Everybody knows you’re not a real chef until you’ve conquered Hollandaise sauce, mastered boeuf bourguignon, and splattered butter on every page of Julia Child—in other words, until you’ve submitted yourself completely to les dieux of cooking: the French.
It’s no coincidence that many of the world’s all-time classic dishes are rooted in French cuisine. If you were to cook your way through Child’s Mastering the Art of French Cooking, you’d know all the good recipes and all the important techniques, not to mention fit in with the tradition of Americans learning to cook from the French, like some of the members of our panel.
But if you didn’t want to spend nights and weekends mastering that art, you can get a decent education by browsing the 25 essentials our experts picked out. Some of them are French natives; others, foreign transplants who fell in love with the people and cuisine across the Atlantic and learned it well.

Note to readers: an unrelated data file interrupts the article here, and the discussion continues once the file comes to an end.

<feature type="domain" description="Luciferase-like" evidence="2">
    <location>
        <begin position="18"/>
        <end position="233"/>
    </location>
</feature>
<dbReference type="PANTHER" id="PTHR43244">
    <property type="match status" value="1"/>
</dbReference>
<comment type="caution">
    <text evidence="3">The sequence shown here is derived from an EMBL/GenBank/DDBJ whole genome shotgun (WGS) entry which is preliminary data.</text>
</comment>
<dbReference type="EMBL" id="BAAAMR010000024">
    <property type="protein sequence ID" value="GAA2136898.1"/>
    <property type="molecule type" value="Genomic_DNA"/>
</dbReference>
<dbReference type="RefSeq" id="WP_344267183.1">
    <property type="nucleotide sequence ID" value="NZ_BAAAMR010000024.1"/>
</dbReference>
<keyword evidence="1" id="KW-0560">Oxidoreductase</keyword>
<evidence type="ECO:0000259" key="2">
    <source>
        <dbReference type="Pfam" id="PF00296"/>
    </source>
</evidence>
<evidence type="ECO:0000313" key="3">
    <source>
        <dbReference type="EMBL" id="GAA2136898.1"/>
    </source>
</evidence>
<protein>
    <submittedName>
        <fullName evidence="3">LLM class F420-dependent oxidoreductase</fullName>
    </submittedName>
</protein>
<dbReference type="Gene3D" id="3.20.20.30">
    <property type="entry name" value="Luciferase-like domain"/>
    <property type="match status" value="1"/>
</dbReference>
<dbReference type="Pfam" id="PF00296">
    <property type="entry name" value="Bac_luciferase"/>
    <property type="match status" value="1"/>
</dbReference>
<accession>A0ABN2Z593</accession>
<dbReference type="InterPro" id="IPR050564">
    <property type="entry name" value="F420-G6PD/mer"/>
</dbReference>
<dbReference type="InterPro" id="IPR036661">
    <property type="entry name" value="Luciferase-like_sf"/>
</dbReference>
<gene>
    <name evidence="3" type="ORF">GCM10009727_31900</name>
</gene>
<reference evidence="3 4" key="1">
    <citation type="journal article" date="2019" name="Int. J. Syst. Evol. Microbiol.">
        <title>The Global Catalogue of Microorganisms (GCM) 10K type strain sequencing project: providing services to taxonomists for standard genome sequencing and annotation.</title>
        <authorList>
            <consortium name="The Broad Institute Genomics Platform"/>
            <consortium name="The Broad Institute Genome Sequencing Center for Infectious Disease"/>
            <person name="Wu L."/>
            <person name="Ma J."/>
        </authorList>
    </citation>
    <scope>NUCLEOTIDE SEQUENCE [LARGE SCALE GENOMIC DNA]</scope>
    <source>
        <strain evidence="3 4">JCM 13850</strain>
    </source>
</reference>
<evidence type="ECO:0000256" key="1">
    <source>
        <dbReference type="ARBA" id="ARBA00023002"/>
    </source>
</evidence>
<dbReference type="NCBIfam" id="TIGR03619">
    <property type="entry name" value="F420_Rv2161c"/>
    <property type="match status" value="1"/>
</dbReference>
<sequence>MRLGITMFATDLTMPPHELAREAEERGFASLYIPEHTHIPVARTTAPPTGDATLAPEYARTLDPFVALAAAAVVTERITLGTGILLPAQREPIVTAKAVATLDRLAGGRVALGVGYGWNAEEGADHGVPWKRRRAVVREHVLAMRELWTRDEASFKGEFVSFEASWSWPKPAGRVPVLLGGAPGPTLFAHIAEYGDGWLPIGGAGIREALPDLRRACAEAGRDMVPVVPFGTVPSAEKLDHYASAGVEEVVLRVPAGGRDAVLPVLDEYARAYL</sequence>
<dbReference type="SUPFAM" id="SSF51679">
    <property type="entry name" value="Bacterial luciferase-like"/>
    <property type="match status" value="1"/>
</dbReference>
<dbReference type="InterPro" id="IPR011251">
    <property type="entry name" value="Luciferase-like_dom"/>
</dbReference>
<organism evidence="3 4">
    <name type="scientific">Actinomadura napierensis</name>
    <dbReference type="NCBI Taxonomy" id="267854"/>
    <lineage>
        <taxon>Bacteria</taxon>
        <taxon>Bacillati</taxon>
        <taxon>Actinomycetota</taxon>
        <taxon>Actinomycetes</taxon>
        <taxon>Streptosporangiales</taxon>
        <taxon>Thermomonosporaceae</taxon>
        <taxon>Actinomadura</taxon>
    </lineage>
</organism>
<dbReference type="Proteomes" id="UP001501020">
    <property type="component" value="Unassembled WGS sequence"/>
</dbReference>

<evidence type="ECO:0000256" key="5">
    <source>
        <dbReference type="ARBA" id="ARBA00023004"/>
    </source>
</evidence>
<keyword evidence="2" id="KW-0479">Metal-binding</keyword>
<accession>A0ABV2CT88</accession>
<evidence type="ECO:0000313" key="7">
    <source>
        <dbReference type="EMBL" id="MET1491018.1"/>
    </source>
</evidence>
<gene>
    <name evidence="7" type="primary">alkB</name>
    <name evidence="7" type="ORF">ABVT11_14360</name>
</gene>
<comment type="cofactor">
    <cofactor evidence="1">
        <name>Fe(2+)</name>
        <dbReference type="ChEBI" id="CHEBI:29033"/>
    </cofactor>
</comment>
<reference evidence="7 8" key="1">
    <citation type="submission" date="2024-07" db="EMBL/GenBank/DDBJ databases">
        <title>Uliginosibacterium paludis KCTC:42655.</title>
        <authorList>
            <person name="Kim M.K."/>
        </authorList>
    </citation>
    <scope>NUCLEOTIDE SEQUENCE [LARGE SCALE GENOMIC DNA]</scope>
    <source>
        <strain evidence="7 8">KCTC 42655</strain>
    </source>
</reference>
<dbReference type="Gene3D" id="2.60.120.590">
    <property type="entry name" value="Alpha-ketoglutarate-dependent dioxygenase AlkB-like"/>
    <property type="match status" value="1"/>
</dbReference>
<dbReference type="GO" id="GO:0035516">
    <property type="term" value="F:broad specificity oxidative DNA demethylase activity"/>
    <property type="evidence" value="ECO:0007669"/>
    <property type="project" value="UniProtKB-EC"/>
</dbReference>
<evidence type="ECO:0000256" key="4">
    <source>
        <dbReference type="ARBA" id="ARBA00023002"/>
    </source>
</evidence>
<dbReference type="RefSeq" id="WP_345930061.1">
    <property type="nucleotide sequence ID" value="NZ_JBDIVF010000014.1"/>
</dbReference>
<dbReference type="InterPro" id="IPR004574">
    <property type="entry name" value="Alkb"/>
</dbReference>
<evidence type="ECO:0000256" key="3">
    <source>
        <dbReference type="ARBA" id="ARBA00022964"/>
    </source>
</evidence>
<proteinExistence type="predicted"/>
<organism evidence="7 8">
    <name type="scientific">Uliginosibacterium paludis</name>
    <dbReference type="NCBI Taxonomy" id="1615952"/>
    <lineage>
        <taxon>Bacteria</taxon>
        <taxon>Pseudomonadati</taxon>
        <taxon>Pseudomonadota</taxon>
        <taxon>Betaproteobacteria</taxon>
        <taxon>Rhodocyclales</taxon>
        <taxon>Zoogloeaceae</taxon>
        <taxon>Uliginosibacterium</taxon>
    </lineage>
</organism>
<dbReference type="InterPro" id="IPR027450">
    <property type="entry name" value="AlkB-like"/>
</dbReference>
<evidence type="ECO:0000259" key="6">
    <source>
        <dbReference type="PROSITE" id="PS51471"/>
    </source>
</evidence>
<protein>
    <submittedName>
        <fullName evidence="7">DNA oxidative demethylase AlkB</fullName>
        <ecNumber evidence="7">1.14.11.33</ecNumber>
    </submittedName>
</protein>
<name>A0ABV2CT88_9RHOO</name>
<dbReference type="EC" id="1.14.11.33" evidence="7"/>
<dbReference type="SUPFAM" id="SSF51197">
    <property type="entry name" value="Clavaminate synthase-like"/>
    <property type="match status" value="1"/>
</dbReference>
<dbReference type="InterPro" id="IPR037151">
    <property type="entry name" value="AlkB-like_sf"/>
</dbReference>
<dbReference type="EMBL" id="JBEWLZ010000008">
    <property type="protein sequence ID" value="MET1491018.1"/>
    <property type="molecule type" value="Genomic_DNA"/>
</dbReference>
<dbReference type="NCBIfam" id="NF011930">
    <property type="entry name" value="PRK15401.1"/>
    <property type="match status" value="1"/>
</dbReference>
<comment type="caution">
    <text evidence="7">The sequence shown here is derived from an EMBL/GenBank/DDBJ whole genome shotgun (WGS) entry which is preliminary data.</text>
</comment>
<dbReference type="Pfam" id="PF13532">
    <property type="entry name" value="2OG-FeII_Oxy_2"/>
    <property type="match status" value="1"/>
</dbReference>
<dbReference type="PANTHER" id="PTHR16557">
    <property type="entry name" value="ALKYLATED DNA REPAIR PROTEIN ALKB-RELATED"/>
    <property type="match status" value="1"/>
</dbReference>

Here’s our panel of chefs and food writers, editors and bloggers, who have mastered the art of French cooking and want to make it easier for you to dabble in soupe à l’oignon, cassoulet, and salade lyonnaise.
Kerry Saretsky, London- and New York-based food writer and creator of the blog French Revolution
Ann Mah, author of Mastering the Art of French Eating: Lessons in Food and Love from a Year in Paris and recipient of a James Beard Foundation culinary scholarship. Mah currently splits her time between Paris and New York City, but she loves eating everywhere.
Elizabeth Bard, author of the bestselling memoir/cookbook Lunch in Paris and the co-founder of Scaramouche, an artisanal ice cream company in Cereste, France. Her next book, Picnic in Provence, will be published by Little, Brown in spring 2015.
Cara Eisenpress, editor at Big Girls, Small Kitchen, author of In the Small Kitchen, and First We Feast contributor